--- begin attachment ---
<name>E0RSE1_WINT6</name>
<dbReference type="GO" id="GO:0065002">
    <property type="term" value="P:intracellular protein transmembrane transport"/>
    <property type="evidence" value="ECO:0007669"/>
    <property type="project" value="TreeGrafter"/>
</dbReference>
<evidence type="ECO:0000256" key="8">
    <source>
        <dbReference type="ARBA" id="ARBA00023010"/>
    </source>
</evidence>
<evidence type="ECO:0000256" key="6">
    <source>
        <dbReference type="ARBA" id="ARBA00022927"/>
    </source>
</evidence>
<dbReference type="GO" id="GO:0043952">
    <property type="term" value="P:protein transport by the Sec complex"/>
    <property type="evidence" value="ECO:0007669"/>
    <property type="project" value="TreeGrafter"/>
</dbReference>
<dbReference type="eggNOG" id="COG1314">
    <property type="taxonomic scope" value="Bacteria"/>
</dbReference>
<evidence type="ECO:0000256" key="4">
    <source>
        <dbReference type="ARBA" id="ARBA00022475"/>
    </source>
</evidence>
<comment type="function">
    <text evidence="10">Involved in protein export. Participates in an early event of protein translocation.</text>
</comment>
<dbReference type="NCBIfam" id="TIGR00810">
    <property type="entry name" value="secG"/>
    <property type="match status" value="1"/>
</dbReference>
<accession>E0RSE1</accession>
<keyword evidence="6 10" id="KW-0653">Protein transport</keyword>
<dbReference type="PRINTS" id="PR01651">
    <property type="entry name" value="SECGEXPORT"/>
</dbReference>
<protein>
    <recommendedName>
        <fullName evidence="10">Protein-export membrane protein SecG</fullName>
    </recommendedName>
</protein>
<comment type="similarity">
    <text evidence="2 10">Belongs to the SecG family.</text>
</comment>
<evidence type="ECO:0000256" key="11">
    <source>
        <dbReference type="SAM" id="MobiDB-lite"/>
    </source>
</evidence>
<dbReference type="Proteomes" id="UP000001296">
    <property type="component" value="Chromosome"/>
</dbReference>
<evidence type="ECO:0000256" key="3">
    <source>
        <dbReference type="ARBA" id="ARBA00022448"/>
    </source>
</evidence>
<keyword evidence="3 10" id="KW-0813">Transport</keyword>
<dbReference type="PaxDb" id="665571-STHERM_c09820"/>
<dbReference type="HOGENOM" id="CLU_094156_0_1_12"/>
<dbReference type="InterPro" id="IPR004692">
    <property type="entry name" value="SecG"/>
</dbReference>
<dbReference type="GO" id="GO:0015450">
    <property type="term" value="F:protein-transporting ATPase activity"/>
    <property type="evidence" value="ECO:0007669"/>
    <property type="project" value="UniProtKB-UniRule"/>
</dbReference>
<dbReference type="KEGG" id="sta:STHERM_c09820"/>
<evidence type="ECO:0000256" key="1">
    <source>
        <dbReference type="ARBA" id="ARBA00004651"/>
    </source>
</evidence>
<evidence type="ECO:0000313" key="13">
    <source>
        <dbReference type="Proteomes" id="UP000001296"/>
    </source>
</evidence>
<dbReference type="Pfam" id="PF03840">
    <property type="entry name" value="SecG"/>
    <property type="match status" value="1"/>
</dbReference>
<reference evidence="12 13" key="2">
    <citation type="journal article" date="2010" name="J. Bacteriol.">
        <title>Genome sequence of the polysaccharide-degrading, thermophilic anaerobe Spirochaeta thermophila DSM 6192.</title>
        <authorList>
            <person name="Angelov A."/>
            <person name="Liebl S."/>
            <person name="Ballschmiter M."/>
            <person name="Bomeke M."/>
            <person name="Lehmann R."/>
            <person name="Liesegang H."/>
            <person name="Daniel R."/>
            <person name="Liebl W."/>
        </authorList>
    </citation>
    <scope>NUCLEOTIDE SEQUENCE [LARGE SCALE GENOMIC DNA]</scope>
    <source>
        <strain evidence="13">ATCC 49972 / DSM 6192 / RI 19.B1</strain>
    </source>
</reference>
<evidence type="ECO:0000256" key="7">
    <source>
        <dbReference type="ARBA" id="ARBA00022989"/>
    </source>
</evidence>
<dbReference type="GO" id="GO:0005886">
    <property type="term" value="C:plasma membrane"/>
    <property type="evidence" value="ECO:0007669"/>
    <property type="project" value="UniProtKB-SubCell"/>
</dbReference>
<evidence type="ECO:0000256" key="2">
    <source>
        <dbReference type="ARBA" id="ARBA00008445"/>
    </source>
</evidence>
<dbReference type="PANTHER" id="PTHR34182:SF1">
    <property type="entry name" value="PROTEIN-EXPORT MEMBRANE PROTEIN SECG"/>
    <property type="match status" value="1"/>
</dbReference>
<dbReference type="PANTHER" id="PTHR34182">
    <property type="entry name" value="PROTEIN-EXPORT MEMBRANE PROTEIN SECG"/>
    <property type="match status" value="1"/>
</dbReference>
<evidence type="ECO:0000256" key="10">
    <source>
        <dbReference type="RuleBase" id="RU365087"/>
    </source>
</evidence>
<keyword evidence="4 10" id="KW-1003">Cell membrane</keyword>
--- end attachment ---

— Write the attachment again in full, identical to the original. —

<name>E0RSE1_WINT6</name>
<dbReference type="GO" id="GO:0065002">
    <property type="term" value="P:intracellular protein transmembrane transport"/>
    <property type="evidence" value="ECO:0007669"/>
    <property type="project" value="TreeGrafter"/>
</dbReference>
<evidence type="ECO:0000256" key="8">
    <source>
        <dbReference type="ARBA" id="ARBA00023010"/>
    </source>
</evidence>
<evidence type="ECO:0000256" key="6">
    <source>
        <dbReference type="ARBA" id="ARBA00022927"/>
    </source>
</evidence>
<dbReference type="GO" id="GO:0043952">
    <property type="term" value="P:protein transport by the Sec complex"/>
    <property type="evidence" value="ECO:0007669"/>
    <property type="project" value="TreeGrafter"/>
</dbReference>
<dbReference type="eggNOG" id="COG1314">
    <property type="taxonomic scope" value="Bacteria"/>
</dbReference>
<evidence type="ECO:0000256" key="4">
    <source>
        <dbReference type="ARBA" id="ARBA00022475"/>
    </source>
</evidence>
<comment type="function">
    <text evidence="10">Involved in protein export. Participates in an early event of protein translocation.</text>
</comment>
<dbReference type="NCBIfam" id="TIGR00810">
    <property type="entry name" value="secG"/>
    <property type="match status" value="1"/>
</dbReference>
<accession>E0RSE1</accession>
<keyword evidence="6 10" id="KW-0653">Protein transport</keyword>
<dbReference type="PRINTS" id="PR01651">
    <property type="entry name" value="SECGEXPORT"/>
</dbReference>
<protein>
    <recommendedName>
        <fullName evidence="10">Protein-export membrane protein SecG</fullName>
    </recommendedName>
</protein>
<comment type="similarity">
    <text evidence="2 10">Belongs to the SecG family.</text>
</comment>
<evidence type="ECO:0000256" key="11">
    <source>
        <dbReference type="SAM" id="MobiDB-lite"/>
    </source>
</evidence>
<dbReference type="Proteomes" id="UP000001296">
    <property type="component" value="Chromosome"/>
</dbReference>
<evidence type="ECO:0000256" key="3">
    <source>
        <dbReference type="ARBA" id="ARBA00022448"/>
    </source>
</evidence>
<keyword evidence="3 10" id="KW-0813">Transport</keyword>
<dbReference type="PaxDb" id="665571-STHERM_c09820"/>
<dbReference type="HOGENOM" id="CLU_094156_0_1_12"/>
<dbReference type="InterPro" id="IPR004692">
    <property type="entry name" value="SecG"/>
</dbReference>
<dbReference type="GO" id="GO:0015450">
    <property type="term" value="F:protein-transporting ATPase activity"/>
    <property type="evidence" value="ECO:0007669"/>
    <property type="project" value="UniProtKB-UniRule"/>
</dbReference>
<dbReference type="KEGG" id="sta:STHERM_c09820"/>
<evidence type="ECO:0000256" key="1">
    <source>
        <dbReference type="ARBA" id="ARBA00004651"/>
    </source>
</evidence>
<evidence type="ECO:0000313" key="13">
    <source>
        <dbReference type="Proteomes" id="UP000001296"/>
    </source>
</evidence>
<dbReference type="Pfam" id="PF03840">
    <property type="entry name" value="SecG"/>
    <property type="match status" value="1"/>
</dbReference>
<reference evidence="12 13" key="2">
    <citation type="journal article" date="2010" name="J. Bacteriol.">
        <title>Genome sequence of the polysaccharide-degrading, thermophilic anaerobe Spirochaeta thermophila DSM 6192.</title>
        <authorList>
            <person name="Angelov A."/>
            <person name="Liebl S."/>
            <person name="Ballschmiter M."/>
            <person name="Bomeke M."/>
            <person name="Lehmann R."/>
            <person name="Liesegang H."/>
            <person name="Daniel R."/>
            <person name="Liebl W."/>
        </authorList>
    </citation>
    <scope>NUCLEOTIDE SEQUENCE [LARGE SCALE GENOMIC DNA]</scope>
    <source>
        <strain evidence="13">ATCC 49972 / DSM 6192 / RI 19.B1</strain>
    </source>
</reference>
<evidence type="ECO:0000256" key="7">
    <source>
        <dbReference type="ARBA" id="ARBA00022989"/>
    </source>
</evidence>
<dbReference type="GO" id="GO:0005886">
    <property type="term" value="C:plasma membrane"/>
    <property type="evidence" value="ECO:0007669"/>
    <property type="project" value="UniProtKB-SubCell"/>
</dbReference>
<evidence type="ECO:0000256" key="2">
    <source>
        <dbReference type="ARBA" id="ARBA00008445"/>
    </source>
</evidence>
<dbReference type="PANTHER" id="PTHR34182:SF1">
    <property type="entry name" value="PROTEIN-EXPORT MEMBRANE PROTEIN SECG"/>
    <property type="match status" value="1"/>
</dbReference>
<dbReference type="PANTHER" id="PTHR34182">
    <property type="entry name" value="PROTEIN-EXPORT MEMBRANE PROTEIN SECG"/>
    <property type="match status" value="1"/>
</dbReference>
<evidence type="ECO:0000256" key="10">
    <source>
        <dbReference type="RuleBase" id="RU365087"/>
    </source>
</evidence>
<keyword evidence="4 10" id="KW-1003">Cell membrane</keyword>